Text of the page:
2

I have an xml file that have different nodes, I want to split files like this:

<unix>
 <mm>
</unix>
<osx>
 <nn>
</osx>

When I run the script I want it to make one xml file called unix.xml, which contains this

<unix
 <mm>
</unix>

And then another xml file called osx.xml, which contains this

<osx>
 <nn>
</osx>
1
  • 3
    This is no valid XML. An XML file has one root tag.
    – Cyrus
    Oct 25, 2014 at 14:53

3 Answers 3

3

First off - I'll say I think it's quite a bad idea to do XML parsing with anything other than an XML parser. Regular expressions may look like they're going to work, but this is a really good way to make some brittle code - XML that's semantically equivalent can look different to different REs (such as indents/linefeeds and unary tags).

So with that in mind - I would use Perl and the XML::Twig library. This is a pretty standard thing - there are prebuilt packages ubiquitously available.

However perhaps most importantly of all - the XML you have posted is NOT valid. I'm going to assume that's because it's a sample, and not the real XML, and so you've missed a bit off. I'm using as my sample:

<root>
<unix>
 <mm />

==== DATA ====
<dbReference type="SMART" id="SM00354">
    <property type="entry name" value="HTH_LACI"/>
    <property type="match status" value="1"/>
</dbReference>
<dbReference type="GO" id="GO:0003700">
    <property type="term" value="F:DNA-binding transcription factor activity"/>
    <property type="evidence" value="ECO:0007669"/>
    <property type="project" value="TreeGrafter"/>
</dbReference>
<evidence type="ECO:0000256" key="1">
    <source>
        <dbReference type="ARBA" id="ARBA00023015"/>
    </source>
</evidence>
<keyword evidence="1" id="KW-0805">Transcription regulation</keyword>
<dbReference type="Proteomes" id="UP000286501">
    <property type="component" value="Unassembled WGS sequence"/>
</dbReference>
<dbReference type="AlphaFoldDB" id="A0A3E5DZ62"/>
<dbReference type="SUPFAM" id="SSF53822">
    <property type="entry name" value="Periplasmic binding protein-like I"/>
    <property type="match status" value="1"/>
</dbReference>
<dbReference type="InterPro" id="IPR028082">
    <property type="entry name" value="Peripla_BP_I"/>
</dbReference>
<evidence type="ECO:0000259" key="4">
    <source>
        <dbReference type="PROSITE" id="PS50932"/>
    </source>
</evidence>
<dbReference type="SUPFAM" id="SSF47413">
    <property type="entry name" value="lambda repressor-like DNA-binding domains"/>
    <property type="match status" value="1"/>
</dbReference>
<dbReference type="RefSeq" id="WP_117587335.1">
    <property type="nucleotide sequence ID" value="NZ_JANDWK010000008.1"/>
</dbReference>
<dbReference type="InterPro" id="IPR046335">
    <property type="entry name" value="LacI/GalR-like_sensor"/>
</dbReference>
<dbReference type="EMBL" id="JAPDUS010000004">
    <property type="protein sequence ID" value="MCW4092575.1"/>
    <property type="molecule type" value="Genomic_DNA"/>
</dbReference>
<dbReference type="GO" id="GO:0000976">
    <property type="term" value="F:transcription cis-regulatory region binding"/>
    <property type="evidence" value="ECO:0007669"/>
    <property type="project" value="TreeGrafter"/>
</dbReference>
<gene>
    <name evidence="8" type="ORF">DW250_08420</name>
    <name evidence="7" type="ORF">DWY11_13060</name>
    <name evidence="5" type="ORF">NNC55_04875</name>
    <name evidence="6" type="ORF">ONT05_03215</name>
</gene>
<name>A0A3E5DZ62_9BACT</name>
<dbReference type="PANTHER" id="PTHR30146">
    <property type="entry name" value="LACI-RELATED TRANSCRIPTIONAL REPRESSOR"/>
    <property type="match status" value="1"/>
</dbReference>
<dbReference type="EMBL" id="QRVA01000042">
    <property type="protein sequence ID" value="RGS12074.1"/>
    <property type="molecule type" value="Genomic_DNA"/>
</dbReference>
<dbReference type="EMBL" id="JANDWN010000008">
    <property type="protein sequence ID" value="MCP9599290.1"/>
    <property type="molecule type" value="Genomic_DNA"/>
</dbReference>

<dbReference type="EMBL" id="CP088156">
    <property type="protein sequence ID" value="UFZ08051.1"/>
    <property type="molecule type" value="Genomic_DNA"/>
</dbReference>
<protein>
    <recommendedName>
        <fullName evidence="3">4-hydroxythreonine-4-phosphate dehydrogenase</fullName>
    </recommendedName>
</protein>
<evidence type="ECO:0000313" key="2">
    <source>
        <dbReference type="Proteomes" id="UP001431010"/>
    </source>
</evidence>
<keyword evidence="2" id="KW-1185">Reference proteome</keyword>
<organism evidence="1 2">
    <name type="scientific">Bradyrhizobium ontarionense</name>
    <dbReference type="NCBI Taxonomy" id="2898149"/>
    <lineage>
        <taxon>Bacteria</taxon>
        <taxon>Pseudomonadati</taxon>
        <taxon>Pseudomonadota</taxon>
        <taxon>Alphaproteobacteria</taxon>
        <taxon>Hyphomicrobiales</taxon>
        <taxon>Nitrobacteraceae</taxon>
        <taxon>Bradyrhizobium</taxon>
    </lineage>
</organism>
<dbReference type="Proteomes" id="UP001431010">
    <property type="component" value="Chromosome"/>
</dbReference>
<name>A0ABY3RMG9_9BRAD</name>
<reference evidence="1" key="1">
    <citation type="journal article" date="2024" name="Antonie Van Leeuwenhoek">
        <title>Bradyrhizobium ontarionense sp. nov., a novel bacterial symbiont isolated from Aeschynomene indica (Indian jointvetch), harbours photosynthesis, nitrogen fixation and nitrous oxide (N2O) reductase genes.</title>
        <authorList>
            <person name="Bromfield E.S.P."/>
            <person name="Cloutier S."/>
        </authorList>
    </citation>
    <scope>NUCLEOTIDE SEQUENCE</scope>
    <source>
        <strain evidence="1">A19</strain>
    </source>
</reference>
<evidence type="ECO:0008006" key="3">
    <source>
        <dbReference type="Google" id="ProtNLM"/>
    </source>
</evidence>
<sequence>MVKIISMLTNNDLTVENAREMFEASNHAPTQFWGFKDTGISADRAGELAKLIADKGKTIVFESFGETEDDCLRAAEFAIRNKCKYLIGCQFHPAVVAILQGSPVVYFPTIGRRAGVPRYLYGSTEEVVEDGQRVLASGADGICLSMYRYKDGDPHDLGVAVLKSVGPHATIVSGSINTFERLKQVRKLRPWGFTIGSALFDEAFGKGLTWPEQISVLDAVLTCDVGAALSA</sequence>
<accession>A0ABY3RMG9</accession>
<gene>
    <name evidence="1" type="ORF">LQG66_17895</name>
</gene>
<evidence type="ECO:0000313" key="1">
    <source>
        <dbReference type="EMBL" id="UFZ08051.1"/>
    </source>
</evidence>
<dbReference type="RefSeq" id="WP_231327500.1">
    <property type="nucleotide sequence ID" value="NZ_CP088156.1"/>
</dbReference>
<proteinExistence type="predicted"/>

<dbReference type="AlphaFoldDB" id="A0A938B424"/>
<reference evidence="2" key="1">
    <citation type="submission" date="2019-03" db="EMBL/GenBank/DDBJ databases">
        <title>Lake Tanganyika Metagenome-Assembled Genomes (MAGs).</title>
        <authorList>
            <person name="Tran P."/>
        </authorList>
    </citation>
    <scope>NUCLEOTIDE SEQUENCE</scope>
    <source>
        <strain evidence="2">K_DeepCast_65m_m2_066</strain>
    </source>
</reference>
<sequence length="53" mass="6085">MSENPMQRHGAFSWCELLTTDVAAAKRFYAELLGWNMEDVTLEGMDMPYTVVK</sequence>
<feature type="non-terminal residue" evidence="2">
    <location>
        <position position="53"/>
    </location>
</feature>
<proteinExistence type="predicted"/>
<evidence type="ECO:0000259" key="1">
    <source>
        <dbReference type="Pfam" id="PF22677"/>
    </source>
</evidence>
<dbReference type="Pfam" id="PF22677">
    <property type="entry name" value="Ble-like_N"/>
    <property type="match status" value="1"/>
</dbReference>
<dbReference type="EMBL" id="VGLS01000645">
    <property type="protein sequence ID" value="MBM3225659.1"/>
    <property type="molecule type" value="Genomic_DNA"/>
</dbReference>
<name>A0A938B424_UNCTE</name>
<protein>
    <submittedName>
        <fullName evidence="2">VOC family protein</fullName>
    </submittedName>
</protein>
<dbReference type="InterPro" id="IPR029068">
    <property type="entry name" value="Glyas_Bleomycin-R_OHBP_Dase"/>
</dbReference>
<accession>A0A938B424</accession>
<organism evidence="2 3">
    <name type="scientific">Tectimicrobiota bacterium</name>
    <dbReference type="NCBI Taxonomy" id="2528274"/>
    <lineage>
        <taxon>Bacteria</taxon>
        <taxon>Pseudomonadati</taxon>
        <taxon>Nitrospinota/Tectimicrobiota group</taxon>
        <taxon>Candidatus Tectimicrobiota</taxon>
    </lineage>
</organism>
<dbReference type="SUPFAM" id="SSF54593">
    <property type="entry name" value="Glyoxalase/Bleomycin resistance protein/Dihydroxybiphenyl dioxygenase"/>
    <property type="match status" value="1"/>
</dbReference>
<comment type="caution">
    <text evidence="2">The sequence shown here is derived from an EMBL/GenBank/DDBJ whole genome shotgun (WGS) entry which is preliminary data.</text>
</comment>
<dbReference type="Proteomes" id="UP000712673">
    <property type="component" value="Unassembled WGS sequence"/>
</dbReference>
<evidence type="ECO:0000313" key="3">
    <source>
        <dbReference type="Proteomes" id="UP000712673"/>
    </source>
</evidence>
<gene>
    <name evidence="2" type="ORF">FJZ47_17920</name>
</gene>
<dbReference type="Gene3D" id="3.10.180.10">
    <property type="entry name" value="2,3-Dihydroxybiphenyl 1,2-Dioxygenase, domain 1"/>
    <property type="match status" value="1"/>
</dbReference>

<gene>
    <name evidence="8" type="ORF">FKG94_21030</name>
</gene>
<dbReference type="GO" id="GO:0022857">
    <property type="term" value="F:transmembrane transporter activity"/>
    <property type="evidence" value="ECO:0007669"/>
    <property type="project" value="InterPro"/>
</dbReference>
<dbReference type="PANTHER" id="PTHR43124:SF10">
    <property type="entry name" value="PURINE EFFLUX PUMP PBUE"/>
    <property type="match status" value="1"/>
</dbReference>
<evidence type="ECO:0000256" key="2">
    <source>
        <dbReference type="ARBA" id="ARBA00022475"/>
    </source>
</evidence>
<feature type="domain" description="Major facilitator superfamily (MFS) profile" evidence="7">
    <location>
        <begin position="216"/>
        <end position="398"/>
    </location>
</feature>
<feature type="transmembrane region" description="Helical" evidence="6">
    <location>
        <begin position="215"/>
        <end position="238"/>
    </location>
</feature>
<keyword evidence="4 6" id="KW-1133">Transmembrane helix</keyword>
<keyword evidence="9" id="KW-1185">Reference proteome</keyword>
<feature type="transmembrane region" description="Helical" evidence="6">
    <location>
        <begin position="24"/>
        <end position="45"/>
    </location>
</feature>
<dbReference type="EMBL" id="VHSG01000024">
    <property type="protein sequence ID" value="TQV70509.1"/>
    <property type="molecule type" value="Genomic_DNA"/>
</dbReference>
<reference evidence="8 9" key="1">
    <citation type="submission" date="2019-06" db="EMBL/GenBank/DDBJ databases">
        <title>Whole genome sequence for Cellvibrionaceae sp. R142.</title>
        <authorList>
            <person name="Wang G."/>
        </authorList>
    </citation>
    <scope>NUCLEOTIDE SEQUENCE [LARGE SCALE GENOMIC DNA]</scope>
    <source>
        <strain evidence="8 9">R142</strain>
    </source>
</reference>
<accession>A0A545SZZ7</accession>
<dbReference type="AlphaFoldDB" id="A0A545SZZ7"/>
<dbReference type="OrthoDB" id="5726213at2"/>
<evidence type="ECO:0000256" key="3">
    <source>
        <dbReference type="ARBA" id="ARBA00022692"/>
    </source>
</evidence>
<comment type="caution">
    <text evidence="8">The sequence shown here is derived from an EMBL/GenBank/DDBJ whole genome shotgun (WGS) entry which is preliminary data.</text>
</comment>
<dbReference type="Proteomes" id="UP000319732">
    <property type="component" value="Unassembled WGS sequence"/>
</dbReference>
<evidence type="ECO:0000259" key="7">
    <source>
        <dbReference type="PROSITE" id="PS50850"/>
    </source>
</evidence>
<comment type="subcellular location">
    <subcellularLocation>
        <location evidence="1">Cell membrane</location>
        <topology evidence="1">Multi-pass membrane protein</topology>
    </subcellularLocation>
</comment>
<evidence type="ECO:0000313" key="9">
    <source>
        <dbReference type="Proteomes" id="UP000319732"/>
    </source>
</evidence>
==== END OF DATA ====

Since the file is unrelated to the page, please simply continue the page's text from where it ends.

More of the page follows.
</unix>
<osx>
 <nn />
</osx>
</root>

And using this code will do what you ask for:

#!/usr/bin/env perl

use strict;
use warnings;

use XML::Twig;

my $twig = XML::Twig->new( 'pretty_print' => 'indented' );
$twig->parsefile("your_xml.xml");

foreach my $element ( $twig->root->children ) {
    my $tag = $element->tag;
    print "Processing $tag\n";

    #print to STDOUT for debugging
    print $element ->sprint;

    #print to output file
    open( my $output, ">", "$tag.xml" ) or warn $!;
    print {$output} $element->sprint;
    close($output);
}

If of course, your posting of XML is literally what you have, then it is broken XML and you should ideally go and hit whoever gave you it a with a rolled up copy of the spec document. If that is impractical due to it being real life, then I would offer you this answer on Stack Overflow: https://stackoverflow.com/a/28913945/2566198

0

I think the follow should help. This is usual task which should to do between two limits.

unset f t
while read l
do
  t=${t:+$t\\n}$l
  l=${l//[<>]/}
  : ${f:="$l"}
  if [ "$l" = "/$f" ]
  then
    echo -e "$t" > "$f".xml 
    unset f t
  fi
done < <(cat your_xml_file)
0

xml-cut from xml-coreutils may accomplish your needs

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